Great Lakes Fine Chemicals has invested $8 million ($6.7m) in a program aimed at upgrading its manufacturing facilities in Holywel, Wales.
The company, which produces fine chemical intermediates for pharmaceutical, agricultural and industrial applications, said that Holywel would focus on the manufacture of products for its pharmaceutical customers.
The investment programme was supported by a $1.2 million Welsh Assembly Regional Selective Assistance grant and was used to upgrade GLFC's existing plant, as well as the construction of new laboratory facilities.
A $3.5 million laboratory building which forms the core of the programme is designed to allow for future expansion and comprises two R&D chemistry laboratories, one analytical laboratory, two segregated, current Good Manufacturing Practice-compliant kilo-scale laboratories and a dedicated area for thermochemical analysis. Currently, 16 chemists and analysts are employed in the new facility, which has the capacity to accommodate 25 scientists in total.
The remainder of the investment was used to upgrade the cGMP capabilities of the site and also provided for new filter/driers, improved materials handling, enhanced cooling and environmental controls, as well as a general infrastructure refurbishment.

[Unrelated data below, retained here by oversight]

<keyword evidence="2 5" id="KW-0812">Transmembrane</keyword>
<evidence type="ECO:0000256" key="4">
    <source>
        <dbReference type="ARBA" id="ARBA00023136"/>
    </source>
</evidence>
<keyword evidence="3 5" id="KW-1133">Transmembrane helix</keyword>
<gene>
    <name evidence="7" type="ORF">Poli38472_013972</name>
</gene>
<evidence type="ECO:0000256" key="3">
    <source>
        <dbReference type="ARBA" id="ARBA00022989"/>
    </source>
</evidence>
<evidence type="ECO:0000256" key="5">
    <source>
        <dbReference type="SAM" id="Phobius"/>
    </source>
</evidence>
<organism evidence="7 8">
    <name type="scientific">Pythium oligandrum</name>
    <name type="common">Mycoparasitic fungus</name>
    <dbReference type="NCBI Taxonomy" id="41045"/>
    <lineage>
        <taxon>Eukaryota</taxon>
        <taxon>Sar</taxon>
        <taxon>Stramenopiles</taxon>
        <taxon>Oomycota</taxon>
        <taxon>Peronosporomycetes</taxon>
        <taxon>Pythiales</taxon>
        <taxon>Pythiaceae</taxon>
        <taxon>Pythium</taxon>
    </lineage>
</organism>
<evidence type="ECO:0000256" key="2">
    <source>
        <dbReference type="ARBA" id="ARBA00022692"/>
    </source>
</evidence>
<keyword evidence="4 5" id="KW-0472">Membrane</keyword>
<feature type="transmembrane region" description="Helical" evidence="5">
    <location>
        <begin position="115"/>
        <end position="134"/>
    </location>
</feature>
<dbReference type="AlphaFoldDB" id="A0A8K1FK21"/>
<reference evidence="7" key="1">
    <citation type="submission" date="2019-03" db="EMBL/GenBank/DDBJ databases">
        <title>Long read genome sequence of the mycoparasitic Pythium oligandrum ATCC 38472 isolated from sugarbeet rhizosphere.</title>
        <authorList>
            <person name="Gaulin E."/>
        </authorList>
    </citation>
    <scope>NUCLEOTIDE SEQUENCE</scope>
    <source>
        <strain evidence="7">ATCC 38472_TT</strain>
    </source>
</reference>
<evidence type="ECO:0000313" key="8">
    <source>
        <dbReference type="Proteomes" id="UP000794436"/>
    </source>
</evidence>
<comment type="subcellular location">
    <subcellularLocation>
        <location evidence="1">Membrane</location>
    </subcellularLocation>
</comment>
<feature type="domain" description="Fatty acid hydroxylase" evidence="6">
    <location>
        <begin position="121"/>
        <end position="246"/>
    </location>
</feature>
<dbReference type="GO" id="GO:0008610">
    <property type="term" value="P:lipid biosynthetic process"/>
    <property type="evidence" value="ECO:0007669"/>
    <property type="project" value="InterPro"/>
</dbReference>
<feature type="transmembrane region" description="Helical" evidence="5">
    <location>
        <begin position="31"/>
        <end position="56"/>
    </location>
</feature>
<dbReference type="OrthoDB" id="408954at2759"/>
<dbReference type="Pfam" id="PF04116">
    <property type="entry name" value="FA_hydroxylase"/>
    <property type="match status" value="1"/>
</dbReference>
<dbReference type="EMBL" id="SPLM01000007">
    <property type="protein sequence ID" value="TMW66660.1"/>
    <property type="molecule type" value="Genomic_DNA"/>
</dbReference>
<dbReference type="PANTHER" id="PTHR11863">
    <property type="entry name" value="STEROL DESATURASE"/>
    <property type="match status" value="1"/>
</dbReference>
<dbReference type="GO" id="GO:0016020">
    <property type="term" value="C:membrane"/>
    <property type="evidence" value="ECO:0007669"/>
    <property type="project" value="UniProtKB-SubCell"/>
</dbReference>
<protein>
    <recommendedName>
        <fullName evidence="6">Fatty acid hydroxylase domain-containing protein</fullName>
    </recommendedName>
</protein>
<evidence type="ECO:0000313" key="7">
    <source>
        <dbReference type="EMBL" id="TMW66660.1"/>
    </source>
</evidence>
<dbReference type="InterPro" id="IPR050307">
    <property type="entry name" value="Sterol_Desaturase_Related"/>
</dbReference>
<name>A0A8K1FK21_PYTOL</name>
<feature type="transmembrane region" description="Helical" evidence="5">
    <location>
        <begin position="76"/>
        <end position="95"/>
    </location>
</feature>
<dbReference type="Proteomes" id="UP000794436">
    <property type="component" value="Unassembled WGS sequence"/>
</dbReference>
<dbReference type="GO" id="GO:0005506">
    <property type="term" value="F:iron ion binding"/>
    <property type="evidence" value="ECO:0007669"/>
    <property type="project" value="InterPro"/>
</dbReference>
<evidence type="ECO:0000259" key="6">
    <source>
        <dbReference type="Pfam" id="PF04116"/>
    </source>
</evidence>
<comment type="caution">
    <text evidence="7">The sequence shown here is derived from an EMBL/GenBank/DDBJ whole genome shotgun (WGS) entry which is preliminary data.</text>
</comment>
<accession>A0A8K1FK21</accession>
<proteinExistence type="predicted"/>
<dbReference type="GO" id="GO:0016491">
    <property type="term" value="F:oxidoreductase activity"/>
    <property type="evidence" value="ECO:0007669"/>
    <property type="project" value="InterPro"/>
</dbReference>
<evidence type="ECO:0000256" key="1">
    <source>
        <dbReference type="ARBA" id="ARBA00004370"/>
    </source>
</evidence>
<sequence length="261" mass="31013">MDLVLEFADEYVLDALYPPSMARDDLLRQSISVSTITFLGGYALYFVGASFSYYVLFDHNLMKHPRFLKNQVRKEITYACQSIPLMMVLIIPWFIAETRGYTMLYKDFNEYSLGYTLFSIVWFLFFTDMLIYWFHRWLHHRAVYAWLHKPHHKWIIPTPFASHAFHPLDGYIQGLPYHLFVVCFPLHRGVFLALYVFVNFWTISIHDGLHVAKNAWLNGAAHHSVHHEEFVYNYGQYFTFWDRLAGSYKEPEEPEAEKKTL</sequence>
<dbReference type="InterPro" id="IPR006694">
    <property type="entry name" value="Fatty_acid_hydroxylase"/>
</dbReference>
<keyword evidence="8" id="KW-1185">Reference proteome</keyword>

GLFC's general manager of the Holywel site, David Rowles, said: "The $8 million investment has greatly developed the site, enhancing GLFC's ability to meet customers needs and expectations."
This is the latest tranche in a series of investment programs at GLFC's sites around the world, including Holywel and Halebank in Cheshire, UK, which have allowed the company to offer laboratory scale synthesis as well as multi-ton commercial production. One of the key events in the company's recent history in terms of its pharmaceutical activities was the acquisition of NSC Technologies in 1999, which specialises in the production of chiral intermediates and selected bulk actives for pharmaceutical companies.
GLFC has established a broad range of novel synthesis technologies that now, with the acquisition of NSC, include synthesis and chemistry of amino acids, halogens and phosgenes, as well as asymmetric hydrogenation, pathway engineering and biocatalysis.